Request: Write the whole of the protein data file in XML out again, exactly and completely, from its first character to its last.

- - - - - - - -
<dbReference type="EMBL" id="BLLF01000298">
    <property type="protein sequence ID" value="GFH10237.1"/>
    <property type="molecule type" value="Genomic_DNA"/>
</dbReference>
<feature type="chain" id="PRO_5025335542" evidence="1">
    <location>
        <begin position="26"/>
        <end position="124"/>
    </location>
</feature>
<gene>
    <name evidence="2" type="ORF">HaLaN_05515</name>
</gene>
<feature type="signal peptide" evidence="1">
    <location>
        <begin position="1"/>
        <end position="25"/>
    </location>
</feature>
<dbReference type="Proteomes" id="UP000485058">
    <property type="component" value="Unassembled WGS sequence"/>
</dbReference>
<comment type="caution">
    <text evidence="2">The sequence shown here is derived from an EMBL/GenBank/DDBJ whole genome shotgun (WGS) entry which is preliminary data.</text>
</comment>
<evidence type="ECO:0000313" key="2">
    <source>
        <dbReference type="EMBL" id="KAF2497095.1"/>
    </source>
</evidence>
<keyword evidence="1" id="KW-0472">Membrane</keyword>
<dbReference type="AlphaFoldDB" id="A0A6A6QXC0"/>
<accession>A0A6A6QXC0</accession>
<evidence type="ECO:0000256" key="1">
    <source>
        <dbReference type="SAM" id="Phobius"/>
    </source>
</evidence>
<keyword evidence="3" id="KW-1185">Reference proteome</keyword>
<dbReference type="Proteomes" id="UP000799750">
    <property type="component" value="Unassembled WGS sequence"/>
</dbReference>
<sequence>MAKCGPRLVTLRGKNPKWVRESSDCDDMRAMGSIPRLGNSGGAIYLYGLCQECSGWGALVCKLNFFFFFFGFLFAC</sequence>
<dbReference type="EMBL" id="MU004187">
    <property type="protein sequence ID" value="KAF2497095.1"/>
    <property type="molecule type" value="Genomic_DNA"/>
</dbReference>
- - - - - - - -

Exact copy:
<dbReference type="EMBL" id="BLLF01000298">
    <property type="protein sequence ID" value="GFH10237.1"/>
    <property type="molecule type" value="Genomic_DNA"/>
</dbReference>
<feature type="chain" id="PRO_5025335542" evidence="1">
    <location>
        <begin position="26"/>
        <end position="124"/>
    </location>
</feature>
<gene>
    <name evidence="2" type="ORF">HaLaN_05515</name>
</gene>
<feature type="signal peptide" evidence="1">
    <location>
        <begin position="1"/>
        <end position="25"/>
    </location>
</feature>
<dbReference type="Proteomes" id="UP000485058">
    <property type="component" value="Unassembled WGS sequence"/>
</dbReference>
<comment type="caution">
    <text evidence="2">The sequence shown here is derived from an EMBL/GenBank/DDBJ whole genome shotgun (WGS) entry which is preliminary data.</text>
</comment>
<evidence type="ECO:0000313" key="2">
    <source>
        <dbReference type="EMBL" id="KAF2497095.1"/>
    </source>
</evidence>
<keyword evidence="1" id="KW-0472">Membrane</keyword>
<dbReference type="AlphaFoldDB" id="A0A6A6QXC0"/>
<accession>A0A6A6QXC0</accession>
<evidence type="ECO:0000256" key="1">
    <source>
        <dbReference type="SAM" id="Phobius"/>
    </source>
</evidence>
<keyword evidence="3" id="KW-1185">Reference proteome</keyword>
<dbReference type="Proteomes" id="UP000799750">
    <property type="component" value="Unassembled WGS sequence"/>
</dbReference>
<sequence>MAKCGPRLVTLRGKNPKWVRESSDCDDMRAMGSIPRLGNSGGAIYLYGLCQECSGWGALVCKLNFFFFFFGFLFAC</sequence>
<dbReference type="EMBL" id="MU004187">
    <property type="protein sequence ID" value="KAF2497095.1"/>
    <property type="molecule type" value="Genomic_DNA"/>
</dbReference>